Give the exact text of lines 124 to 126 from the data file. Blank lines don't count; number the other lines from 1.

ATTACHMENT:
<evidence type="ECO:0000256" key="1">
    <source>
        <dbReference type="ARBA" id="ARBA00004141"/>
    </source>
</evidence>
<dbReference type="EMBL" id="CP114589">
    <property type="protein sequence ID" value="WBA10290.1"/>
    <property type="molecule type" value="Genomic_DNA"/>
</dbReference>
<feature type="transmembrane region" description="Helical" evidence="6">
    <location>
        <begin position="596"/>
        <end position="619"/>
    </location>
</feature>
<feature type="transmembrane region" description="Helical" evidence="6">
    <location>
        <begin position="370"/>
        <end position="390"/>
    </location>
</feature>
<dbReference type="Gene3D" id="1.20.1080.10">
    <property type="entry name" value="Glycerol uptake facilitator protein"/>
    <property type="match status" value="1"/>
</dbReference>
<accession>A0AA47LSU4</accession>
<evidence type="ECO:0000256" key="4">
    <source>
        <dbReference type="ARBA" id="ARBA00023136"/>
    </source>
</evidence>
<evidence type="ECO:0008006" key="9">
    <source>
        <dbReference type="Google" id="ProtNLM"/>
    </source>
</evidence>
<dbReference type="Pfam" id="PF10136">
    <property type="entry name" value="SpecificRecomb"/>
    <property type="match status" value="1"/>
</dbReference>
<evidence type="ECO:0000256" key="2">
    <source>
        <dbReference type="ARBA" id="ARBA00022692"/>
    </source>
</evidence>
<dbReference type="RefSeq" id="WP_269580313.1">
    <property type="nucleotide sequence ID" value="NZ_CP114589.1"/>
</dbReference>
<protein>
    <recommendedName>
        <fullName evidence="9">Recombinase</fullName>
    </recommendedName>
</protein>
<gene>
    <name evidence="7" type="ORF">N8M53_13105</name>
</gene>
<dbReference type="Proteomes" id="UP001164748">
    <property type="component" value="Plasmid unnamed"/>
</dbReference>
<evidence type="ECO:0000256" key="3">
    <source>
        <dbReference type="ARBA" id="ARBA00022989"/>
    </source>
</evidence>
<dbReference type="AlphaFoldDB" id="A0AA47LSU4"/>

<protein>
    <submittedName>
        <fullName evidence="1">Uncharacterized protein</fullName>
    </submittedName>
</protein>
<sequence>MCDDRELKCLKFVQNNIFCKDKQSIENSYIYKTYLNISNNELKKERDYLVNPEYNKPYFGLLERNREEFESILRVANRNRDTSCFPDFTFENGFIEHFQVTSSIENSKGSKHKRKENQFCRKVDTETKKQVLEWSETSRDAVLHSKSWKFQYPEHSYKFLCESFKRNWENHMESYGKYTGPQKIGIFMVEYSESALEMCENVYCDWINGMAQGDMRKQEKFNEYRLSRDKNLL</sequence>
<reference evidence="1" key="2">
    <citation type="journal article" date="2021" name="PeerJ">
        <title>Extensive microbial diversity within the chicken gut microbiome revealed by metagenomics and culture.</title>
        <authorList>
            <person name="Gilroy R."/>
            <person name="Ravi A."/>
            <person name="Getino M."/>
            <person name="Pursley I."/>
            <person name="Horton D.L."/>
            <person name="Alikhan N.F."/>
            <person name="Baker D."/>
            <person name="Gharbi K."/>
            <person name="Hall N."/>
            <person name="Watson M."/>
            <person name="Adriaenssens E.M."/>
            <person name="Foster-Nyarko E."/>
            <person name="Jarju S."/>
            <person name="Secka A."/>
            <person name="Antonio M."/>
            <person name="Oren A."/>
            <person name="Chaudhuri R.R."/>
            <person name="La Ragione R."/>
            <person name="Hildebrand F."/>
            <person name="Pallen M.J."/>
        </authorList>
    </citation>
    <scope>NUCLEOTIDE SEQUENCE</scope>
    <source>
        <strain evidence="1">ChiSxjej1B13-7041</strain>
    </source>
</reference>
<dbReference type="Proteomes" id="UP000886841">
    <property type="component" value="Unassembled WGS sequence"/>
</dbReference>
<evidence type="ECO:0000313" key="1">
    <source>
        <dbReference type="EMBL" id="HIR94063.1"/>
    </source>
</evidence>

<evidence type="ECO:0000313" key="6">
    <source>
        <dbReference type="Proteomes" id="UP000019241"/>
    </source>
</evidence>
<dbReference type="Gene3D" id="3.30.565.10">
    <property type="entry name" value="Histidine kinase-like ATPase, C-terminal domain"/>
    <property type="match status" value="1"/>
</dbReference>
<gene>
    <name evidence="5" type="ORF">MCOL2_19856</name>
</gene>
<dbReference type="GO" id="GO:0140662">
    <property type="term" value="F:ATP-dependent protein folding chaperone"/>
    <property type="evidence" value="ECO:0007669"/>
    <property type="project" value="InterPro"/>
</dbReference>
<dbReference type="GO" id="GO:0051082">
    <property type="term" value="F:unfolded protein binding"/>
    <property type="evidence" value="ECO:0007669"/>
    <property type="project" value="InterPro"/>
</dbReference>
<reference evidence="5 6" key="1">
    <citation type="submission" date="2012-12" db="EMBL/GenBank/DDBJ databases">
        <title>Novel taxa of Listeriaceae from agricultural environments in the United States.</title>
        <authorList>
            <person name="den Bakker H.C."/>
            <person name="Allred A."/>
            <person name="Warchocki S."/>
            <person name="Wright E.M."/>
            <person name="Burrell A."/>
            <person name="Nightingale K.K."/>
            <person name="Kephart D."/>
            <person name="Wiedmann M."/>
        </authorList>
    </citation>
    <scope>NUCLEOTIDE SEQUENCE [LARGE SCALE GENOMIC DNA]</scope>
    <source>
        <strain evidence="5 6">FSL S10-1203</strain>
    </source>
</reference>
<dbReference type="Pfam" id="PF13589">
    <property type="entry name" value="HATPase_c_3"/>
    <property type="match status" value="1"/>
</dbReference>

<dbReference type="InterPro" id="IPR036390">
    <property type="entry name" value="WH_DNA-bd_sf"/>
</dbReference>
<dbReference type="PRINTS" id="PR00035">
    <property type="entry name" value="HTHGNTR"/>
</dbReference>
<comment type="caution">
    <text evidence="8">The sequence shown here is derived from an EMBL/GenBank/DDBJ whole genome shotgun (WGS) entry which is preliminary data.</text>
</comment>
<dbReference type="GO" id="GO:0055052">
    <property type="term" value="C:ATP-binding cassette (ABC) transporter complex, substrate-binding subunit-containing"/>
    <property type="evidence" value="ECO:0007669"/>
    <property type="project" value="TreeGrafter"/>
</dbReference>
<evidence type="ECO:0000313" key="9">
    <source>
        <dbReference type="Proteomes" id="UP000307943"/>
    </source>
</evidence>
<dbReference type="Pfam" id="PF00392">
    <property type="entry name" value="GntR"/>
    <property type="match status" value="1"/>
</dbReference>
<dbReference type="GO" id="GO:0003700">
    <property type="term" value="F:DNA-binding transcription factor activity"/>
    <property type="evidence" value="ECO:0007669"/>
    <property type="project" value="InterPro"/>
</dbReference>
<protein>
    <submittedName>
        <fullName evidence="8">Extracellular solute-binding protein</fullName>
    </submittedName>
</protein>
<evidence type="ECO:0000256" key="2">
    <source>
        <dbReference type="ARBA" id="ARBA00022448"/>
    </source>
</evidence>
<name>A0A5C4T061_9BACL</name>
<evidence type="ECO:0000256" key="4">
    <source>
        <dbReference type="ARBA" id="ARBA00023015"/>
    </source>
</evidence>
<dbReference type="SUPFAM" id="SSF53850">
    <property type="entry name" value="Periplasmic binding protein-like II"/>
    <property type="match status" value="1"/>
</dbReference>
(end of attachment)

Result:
    <property type="term" value="F:ATP-dependent protein folding chaperone"/>
    <property type="evidence" value="ECO:0007669"/>
    <property type="project" value="InterPro"/>